How I Learnt To Accept My Pale, Pasty Skin. With These Genius Products
The Debrief: Because no, not everyone has been to St Tropez (the place or tanning booth) lately
Illustrations by Marina Esmeraldo
I am naturally very fair-skinned. Not Jessica Chastain porcelain perfection, more like see-through with bright blue veins. Like a jelly fish.
As a result, I spent a long time thinking I have the wrong skin. I’ve grown up in the era of St Tropez (the spray, not the place) and endless shots of biscuit-coloured limbs of women like Cameron Diaz, so it’s rubbed off on me that beautiful = bronzed. But other than the Caribbean cruise I went on at 16 where I burned alongside 60-something leathery necks, I have never tanned properly.
As a result, over the past few years I’ve been through all the typical stages of grief. First came denial, slathering on fake tan. At uni I used to cover myself (and my clothes, bedding, the walls and flatmates) in what turns out was just a big orange stain, as I now see in photos. Using bleach to try and get rid of the permanent red-brown tinge on the palms of my hands was a real low point – I’m not sure if I still have fingerprints left – and there were definitely a couple of guys who didn’t enjoy waking up in sheets smeared in what looked like Marmite and smelt like crap.
Next came anger: why, Cameron, why?! Swiftly followed by a faintly ridiculous bargaining with myself – and my skin. ‘Maybe ONE sunbed won’t hurt,’ I told myself, shelling out £20 to stand in what felt like a coffin with strip lighting that buzzed, only to come out with a freckled, beetroot face and a rash on my chest. And the constant threat of melanomas hanging over my sweaty head.
Of course, I’d never see the flaws I saw in myself – the grey-looking collarbone, the dark circles, the inability to wear short shorts at short notice, or yellow EVER - on other women who were equally pale. Angelina, Emma Stone and Amy Adams all look pretty great and, on more than one occasion, I’ve stolen make-up tips from them – peach blush, browns and taupes on eyes and clearly defined brows.
In fact, seeing Jessica Chastain in a yellow dress on the red carpet might have been the thing that ushered in my age of acceptance. At last I’m happy being a bit pasty. Because I finally realised that it’s the quality of the skin that counts. A tan can act like a big old concealer for your body. The skin I wanted was smooth and not broken up by blocked pores and 5 o'clock shadow.
So, in my role as a beauty journalist, I set about learning to love my paleness and treat it with respect it deserved. I realised that exfoliation is key. Because if your skin is pale it’s got to glow like crazy. So I started using He-Shi Exfoliating Bodywash, £11, on my body religiously and Aurelia Probiotic Skincare Refine and Polish Miracle Balm, £57, on my face (great for sensitive types) before a day cream.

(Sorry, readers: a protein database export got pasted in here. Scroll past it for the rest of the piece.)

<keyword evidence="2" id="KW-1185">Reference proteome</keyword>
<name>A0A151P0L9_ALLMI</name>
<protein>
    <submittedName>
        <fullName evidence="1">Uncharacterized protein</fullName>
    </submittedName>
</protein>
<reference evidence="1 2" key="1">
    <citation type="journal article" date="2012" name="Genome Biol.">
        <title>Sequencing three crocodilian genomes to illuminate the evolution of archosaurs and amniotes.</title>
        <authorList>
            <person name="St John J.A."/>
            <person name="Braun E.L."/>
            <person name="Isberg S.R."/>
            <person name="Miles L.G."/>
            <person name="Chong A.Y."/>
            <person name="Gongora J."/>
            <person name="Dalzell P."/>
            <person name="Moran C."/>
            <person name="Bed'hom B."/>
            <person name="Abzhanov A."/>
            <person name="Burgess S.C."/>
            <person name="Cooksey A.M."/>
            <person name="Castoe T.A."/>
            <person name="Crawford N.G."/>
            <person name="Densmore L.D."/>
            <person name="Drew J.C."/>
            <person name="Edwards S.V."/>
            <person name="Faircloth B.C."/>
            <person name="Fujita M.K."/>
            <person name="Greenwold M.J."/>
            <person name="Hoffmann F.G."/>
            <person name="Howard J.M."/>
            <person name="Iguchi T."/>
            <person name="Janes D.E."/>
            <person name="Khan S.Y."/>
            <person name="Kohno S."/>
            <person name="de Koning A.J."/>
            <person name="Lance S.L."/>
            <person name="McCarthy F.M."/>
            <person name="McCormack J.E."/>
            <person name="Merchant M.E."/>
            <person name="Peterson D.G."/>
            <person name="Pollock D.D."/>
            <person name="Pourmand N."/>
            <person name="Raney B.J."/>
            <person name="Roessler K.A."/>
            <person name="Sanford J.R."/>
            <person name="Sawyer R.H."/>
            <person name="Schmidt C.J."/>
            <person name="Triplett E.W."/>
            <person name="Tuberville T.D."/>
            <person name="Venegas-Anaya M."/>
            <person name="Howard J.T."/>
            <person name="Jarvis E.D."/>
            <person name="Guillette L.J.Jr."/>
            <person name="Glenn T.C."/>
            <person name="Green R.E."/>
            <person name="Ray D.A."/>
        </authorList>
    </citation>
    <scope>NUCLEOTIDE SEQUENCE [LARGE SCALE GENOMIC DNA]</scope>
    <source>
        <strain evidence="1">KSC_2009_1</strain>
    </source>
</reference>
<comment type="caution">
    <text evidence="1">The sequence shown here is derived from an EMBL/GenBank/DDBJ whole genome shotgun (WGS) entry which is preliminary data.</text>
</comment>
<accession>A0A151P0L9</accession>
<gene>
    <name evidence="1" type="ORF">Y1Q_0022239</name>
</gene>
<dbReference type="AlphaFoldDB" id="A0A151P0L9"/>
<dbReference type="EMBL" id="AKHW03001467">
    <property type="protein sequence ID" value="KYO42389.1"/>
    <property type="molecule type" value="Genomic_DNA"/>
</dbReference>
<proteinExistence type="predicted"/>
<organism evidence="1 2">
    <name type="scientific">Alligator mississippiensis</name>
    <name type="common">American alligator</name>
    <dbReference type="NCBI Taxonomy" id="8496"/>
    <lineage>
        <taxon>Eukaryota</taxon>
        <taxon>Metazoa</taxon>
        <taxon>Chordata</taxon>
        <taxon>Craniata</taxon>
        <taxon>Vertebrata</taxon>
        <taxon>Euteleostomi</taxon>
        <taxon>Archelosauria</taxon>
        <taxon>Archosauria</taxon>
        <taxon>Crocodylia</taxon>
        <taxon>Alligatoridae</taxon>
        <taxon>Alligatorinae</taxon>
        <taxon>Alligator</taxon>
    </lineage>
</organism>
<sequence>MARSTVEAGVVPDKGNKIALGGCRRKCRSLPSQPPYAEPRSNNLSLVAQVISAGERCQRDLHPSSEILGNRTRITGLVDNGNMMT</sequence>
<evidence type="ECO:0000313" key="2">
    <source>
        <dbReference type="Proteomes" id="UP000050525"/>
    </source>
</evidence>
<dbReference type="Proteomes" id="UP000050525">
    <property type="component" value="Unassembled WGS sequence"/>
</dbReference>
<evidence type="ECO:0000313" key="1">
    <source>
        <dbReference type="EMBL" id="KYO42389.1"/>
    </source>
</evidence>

When I wanted an extra pep of confidence, instead of reaching for the fake tan, I invested in some body highlighters. Palmers Cocoa Butter Formula Body Gloss, £4.49, for example. Or adding Becca Shimmer Skin Perfector Rose Gold, £33, to my usual REN body lotion.
I realised that fair skinned faces are more likely to show up dark circles so bought the best light-reflecting cover-up for under eyes I could find. (Sharing the love: YSL Touche Eclat, £25, has a tone for everyone, even us pale types). I learnt that powder can make you look both paler and a bit dry, so to stick to dewy textures: tinted moisturiser, cream blush and iridescent eye crayons or creams.
And every time I tried to reach for the bronzer I’d stop myself, instead embracing a little gem I like to call THANKS FOR MAKING ME ALL GLOWY: Topshop Glow Highlighter in Polish, £9 – it gives me all the fresh-faced, healthy, I’ve-just-been-on-holiday radiance of a tan.
It’s taken 20-something years and a lot of ruined white shirts, but I’ve finally learnt to go natural. And I’ve picked a good time to do it, it seems, because according to the legendary make-up artists Lucia Pieroni and Val Garland the tan’s actually a bit over for us all. At SS15 shows like Christopher Kane and Erdem they brought a bronzer-free glow to the skin, instead whacking on highlighter and dewy moisturisers.
Perhaps the crazy-dark tans of the likes of Geordie Shore and co have put the high fashion crowd off sending their new collections out on an obvious overload of DHAs? Don’t get me wrong, the tan hasn’t disappeared altogether – there was a subtle warmth at Pucci and a gorgeous ‘freckle tan’ at Preen courtesy of St Tropez, and Kate Moss is looking fierce in their new ads – but to inspire pasty girls like me, there was miles of pale skin on show.
After all, now that the beauty industry’s focus is so firmly on having THE most youthful skin possible, UV has become a bit of an enemy – not only might it cause cancer, but it will definitely crank out some serious wrinkles. I’m not risking either, thanks very much. Or a streaky, smeared duvet again. With my secret weapons to hand, I am pale and totally into it.
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